The data on alcohol consumption highlight how young people often have a risk behavior leading sometimes to addiction during adulthood. The cognitive behavior therapies suggest that the drinking behavior is learnt after having a pleaseant experience associated with alcohol consumption. This positive experience is then stored in memory with the context in which the experience occured. Indexes are built in such a way that they trigger the urge to drink when present. Aditionally, the pleasure obtained feeds the need to repeat the experience that produced it (positive reinforcement). What maintains the consumption of alcohol active even when negative consequences start to appear, is that drinking alcohol allows to reduce suffering (negative reinforcement). In addition, the presence of facilitating ideas or excuses decreases the sense of guilt in the consumer and allows him to drink also after considering the bad consequences it leads to. A prerequisite to the cognitive behavior therapies is the quality and the amount of motivation. It is therefore necessary that the young man perceives the disadvantages of alcohol consumption and the recognition that the benefits of change are higher than the advantages of consumption and of the disadvantages of change.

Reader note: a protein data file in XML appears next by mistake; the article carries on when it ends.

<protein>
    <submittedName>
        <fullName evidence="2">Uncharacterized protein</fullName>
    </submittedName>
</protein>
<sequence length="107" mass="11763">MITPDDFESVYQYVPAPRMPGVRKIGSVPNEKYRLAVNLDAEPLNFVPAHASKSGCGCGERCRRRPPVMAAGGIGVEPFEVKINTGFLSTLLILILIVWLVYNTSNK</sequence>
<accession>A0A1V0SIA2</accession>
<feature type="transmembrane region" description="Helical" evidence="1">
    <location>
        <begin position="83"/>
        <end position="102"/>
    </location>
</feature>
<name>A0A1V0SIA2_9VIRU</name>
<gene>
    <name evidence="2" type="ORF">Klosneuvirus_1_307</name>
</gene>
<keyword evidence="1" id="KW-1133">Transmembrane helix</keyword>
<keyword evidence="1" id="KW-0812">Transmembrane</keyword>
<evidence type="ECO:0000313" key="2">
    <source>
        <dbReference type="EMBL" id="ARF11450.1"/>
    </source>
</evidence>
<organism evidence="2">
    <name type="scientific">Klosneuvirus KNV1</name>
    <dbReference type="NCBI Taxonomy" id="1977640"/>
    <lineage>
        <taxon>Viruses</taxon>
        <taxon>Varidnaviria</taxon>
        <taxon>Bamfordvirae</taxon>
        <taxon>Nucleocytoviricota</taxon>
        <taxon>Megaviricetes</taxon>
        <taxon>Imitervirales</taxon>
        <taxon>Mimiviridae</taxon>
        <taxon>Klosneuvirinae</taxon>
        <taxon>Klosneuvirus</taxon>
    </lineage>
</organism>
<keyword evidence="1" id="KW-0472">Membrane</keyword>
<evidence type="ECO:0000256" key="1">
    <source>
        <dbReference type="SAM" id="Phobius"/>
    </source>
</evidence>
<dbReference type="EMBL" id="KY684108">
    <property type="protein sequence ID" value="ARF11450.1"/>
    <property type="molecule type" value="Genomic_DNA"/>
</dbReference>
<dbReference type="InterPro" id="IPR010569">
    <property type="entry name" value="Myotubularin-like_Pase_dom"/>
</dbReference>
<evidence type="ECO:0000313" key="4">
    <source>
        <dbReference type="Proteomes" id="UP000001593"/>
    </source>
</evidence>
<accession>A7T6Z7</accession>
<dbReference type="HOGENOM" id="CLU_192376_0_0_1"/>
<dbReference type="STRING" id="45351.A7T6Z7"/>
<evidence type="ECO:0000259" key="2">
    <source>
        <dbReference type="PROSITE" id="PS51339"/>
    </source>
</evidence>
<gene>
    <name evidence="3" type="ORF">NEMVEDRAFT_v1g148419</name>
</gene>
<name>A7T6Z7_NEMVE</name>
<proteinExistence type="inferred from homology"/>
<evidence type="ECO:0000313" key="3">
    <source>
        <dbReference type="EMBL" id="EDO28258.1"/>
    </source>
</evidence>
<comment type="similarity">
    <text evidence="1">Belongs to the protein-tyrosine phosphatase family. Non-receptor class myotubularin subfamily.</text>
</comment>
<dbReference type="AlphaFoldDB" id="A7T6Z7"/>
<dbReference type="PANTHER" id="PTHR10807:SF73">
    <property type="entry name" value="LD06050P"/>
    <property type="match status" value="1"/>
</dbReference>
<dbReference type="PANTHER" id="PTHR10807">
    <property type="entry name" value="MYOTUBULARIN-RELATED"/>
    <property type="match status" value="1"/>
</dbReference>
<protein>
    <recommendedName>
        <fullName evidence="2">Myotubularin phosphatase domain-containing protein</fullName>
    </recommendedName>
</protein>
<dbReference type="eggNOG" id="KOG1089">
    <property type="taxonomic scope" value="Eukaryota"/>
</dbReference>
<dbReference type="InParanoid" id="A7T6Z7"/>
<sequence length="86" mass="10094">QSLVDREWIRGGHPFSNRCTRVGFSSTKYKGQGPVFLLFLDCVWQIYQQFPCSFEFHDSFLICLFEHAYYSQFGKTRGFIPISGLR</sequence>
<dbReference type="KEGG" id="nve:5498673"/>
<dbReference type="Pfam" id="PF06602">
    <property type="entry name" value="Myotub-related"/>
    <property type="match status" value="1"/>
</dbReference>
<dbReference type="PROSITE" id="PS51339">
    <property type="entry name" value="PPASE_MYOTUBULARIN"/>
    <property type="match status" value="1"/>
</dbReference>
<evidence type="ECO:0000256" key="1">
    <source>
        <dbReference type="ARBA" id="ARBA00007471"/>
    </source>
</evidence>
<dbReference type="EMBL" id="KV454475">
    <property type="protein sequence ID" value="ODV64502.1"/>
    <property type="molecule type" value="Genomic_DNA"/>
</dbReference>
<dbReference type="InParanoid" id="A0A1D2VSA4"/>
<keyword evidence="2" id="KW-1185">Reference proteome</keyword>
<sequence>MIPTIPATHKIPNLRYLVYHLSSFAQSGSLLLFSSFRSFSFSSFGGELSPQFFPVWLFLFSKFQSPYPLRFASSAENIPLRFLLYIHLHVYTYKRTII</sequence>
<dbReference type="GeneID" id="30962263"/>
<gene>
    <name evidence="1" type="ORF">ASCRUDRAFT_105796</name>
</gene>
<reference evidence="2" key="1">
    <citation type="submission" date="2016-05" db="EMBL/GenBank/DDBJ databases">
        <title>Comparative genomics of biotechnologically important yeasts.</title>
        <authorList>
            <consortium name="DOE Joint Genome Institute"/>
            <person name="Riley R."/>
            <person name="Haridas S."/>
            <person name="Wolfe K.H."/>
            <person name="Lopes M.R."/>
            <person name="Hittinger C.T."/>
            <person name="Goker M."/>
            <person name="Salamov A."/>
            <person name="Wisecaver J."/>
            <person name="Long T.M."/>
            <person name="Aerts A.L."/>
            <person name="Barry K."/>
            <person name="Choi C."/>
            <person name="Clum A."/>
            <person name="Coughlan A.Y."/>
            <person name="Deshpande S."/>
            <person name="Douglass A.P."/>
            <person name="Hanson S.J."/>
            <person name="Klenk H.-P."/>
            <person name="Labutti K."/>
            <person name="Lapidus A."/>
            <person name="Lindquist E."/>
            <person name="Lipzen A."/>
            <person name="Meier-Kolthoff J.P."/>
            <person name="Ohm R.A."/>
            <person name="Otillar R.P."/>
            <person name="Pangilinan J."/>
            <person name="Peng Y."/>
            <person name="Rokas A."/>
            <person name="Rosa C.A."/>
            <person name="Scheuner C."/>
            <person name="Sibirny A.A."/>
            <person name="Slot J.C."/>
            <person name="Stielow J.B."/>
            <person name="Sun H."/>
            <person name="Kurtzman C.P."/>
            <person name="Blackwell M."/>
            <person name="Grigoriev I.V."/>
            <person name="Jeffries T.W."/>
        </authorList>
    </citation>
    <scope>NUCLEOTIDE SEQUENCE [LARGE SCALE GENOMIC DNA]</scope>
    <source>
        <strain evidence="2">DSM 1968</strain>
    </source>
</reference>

Keywords: Alcohol; Adolescents; Juvenile; Behavioral and Cognitive Therapy; Alcohol Use Disorder; Alcohol Abuse